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Orphaned B.C. cub 'Littlefoot' rehabilitated by humans and is set to be released back into the wild

Littlefoot, the grizzly bear (Photo courtesy of Northern Lights Wildlife Society)

Littlefoot, the grizzly bear (Photo courtesy of Northern Lights Wildlife Society)

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When grizzly bear mothers die, their cubs are often killed or they spend their lives in captivity. However, a pilot project by the Smithers, B.C.-based Northern Lights Wildlife Society is trying to change the grim survival rates of orphaned cubs. The Society's "grizzly rehab" program takes in motherless cubs and raises them until they are old enough to be liberated into the wild. Their latest bear, Littlefoot, is currently on the road, travelling to Fernie, B.C., where he's expected to be released on Tuesday.

"[Littlefoot]'s not happy, but we don't aim to keep him happy, he's supposed to run away from us when we open the door," says Angelika Langden, Northern Lights Wildlife Society owner and operator.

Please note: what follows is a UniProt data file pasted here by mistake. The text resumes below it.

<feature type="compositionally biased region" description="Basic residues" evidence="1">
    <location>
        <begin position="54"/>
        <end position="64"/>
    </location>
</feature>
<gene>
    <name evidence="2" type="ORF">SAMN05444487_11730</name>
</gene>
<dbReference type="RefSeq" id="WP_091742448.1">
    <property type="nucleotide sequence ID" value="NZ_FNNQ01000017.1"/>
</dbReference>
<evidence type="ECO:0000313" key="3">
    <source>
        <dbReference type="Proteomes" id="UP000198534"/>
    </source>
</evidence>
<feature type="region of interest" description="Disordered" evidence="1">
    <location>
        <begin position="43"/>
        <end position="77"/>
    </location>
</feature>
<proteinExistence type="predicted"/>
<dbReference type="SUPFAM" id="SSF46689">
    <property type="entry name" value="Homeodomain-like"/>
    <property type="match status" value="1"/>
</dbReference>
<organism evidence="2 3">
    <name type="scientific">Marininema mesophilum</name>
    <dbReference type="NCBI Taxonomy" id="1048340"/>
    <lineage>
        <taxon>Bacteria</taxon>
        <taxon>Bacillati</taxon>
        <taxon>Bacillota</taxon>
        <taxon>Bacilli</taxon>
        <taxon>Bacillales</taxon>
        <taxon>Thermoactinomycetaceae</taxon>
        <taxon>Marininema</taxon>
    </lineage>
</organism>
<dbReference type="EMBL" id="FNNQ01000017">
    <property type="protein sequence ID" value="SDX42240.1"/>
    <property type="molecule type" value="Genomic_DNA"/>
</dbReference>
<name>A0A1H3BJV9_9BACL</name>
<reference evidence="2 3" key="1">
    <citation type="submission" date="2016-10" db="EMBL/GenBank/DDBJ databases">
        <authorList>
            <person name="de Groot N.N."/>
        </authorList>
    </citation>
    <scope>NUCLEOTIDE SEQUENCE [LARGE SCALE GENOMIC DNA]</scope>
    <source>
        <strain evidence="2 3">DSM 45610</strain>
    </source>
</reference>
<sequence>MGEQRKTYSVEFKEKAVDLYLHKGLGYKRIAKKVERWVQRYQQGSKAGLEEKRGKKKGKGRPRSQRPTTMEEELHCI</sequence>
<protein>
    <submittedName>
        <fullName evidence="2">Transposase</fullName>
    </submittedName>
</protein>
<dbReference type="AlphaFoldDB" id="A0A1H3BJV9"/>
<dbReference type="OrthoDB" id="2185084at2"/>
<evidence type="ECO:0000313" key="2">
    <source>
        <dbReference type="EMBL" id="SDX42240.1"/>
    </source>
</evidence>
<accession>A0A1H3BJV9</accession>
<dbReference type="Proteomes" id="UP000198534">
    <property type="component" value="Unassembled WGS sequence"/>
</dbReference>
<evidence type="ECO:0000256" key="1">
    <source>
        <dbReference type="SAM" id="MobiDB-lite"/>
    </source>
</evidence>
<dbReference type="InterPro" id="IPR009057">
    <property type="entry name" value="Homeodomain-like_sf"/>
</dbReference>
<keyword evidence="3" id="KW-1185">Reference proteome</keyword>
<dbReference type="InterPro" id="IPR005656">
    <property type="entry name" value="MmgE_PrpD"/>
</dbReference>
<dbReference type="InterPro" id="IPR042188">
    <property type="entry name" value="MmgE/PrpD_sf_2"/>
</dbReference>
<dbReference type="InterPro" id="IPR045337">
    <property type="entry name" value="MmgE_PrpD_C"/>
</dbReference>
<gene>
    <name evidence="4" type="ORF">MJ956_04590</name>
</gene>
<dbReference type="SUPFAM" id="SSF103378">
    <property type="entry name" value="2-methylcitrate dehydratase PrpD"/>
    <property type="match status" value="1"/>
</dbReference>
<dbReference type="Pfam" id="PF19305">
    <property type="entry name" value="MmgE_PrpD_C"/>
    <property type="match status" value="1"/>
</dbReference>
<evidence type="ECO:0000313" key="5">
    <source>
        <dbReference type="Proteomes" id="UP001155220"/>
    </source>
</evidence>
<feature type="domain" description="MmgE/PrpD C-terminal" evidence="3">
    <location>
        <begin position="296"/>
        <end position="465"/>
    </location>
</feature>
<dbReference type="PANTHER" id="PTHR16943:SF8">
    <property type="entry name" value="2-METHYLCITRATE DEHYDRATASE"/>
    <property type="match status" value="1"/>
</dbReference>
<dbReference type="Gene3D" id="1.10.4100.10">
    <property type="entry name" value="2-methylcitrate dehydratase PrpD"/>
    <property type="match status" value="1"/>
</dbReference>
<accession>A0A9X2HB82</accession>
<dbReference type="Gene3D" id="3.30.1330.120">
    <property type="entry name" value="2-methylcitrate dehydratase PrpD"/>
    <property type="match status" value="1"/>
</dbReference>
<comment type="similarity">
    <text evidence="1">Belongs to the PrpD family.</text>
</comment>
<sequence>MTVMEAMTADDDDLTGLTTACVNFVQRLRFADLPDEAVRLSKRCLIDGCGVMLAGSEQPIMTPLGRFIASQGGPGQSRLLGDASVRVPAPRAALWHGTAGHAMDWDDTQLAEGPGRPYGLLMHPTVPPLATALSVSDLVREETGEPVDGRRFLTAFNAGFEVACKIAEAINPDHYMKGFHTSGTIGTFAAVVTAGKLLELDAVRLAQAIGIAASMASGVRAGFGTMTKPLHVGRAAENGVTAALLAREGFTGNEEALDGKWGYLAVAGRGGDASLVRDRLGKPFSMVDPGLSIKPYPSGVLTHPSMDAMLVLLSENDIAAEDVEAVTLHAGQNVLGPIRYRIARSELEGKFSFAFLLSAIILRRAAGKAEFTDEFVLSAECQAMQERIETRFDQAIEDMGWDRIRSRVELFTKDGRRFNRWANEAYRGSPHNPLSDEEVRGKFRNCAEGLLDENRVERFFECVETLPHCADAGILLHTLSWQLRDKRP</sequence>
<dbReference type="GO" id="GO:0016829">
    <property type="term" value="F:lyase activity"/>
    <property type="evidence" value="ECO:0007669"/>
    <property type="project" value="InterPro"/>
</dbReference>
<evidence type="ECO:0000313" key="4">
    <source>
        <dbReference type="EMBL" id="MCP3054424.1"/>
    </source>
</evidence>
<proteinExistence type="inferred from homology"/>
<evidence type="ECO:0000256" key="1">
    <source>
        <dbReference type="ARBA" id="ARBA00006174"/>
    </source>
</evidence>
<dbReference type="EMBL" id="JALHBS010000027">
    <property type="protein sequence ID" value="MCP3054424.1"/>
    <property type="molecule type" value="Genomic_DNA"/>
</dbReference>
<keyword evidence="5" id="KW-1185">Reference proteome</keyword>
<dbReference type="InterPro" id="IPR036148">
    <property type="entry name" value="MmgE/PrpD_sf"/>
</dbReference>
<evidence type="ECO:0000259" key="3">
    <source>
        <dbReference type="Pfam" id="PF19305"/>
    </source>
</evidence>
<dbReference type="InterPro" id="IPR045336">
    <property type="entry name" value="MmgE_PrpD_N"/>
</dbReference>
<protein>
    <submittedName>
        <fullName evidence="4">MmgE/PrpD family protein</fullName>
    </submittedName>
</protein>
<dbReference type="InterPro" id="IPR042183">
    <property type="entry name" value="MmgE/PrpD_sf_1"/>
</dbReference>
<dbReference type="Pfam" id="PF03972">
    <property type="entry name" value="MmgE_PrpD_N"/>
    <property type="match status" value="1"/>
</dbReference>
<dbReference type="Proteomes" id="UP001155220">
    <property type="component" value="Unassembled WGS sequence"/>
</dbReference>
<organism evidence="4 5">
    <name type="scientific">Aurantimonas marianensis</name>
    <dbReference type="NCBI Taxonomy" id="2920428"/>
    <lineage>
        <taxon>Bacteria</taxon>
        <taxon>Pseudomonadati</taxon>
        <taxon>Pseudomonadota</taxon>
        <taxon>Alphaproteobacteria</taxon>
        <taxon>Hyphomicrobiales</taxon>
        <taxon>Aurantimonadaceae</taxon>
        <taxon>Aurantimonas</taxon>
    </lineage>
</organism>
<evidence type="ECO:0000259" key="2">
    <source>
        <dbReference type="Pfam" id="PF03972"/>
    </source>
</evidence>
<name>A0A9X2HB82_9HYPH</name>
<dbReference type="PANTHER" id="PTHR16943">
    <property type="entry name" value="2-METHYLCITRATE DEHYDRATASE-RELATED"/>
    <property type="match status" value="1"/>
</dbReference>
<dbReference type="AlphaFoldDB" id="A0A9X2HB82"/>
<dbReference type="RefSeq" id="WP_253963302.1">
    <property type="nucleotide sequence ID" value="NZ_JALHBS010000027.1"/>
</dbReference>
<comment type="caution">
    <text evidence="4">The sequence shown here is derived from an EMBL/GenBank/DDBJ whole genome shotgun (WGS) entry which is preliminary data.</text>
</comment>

"He growls and he rattles. We have a bear trap that we're transporting him in, so the trap rattles quite nicely when he grabs it and just shakes it."

Littlefoot is "microchipped, eartagged, tattooed and radio collared" for his trip from Kamloops to Fernie. (Photo courtesy of Northern Lights Wildlife Society)

Langden took in Littlefoot in June. The cub lost his mother last fall and hibernated on his own. He emerged emaciated. The Society took in the one-and-a-half-year-old bear and he grew from 49 lbs to 144.5 lbs.

The pilot project has previously sent out 12 grizzly bears back into the wild.

"Most of them did really good, a couple of them had not such a good outcome," says Langden. "We put radio collars on them, and we follow them, and we try to learn from the results and make the program better."

Two of the bears from the pilot project wandered into human camps too often and started eating food from camps and seeking out garbage. According to provincial law, bears who persistently pursue human interactions must be killed.

"There was no difference in those incidents than there would have been with any wild bear," Landgen says. "It's just a matter of personalities of the bears. That's something that we're learning."

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